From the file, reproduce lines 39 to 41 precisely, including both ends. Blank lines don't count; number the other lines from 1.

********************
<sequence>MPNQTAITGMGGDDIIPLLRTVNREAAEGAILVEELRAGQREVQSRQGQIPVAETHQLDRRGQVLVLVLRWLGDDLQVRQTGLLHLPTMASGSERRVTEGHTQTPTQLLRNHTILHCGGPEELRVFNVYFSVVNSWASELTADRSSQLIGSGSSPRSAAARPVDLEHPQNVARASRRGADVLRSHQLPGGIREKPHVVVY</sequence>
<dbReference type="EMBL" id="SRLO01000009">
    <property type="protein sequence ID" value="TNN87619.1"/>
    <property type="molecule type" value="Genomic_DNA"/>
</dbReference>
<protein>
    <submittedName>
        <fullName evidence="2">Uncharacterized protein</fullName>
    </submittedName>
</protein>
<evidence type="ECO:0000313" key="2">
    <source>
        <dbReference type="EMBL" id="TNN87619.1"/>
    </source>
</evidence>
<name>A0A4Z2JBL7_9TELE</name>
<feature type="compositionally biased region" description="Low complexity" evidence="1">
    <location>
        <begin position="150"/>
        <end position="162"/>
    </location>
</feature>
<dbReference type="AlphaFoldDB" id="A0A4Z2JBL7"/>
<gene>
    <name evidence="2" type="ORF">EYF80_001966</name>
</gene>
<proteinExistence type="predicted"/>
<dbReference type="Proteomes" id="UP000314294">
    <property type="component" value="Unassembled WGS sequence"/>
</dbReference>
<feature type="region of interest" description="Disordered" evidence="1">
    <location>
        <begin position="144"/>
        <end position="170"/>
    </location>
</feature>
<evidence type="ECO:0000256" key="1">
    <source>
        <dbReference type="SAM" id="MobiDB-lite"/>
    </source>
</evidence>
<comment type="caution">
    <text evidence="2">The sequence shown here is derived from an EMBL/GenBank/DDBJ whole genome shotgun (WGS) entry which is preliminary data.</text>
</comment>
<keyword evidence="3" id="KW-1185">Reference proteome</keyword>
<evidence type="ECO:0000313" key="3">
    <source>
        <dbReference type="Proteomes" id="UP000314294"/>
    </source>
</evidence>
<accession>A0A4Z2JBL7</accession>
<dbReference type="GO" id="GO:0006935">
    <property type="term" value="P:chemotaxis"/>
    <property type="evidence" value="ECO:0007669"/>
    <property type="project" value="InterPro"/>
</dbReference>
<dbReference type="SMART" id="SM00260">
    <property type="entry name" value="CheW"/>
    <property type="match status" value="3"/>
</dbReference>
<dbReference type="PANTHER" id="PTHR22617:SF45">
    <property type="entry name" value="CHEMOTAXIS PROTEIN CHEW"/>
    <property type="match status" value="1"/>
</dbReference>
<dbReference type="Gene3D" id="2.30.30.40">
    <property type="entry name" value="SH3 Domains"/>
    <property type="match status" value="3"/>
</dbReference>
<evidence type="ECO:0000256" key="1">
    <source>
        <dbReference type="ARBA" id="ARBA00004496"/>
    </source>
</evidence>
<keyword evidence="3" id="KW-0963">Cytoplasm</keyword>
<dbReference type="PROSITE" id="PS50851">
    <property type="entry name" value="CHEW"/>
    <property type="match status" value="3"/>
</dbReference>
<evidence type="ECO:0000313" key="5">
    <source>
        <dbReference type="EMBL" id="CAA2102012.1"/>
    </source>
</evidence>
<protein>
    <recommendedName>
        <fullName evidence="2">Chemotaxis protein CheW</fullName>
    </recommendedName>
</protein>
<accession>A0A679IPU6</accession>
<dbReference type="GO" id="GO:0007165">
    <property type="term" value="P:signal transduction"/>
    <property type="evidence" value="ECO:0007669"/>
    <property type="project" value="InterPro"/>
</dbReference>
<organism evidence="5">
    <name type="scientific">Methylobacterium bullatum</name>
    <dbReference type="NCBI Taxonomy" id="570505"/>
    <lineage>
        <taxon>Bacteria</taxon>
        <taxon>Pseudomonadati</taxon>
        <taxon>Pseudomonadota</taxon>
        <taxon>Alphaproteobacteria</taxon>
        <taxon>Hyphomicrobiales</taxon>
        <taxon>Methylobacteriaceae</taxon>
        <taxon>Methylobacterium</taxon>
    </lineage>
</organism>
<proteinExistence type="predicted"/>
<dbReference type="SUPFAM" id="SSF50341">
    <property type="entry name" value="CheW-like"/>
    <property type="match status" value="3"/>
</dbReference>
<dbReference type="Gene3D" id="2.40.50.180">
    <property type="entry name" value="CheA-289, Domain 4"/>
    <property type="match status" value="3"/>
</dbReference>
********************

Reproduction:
        <dbReference type="SAM" id="MobiDB-lite"/>
    </source>
</evidence>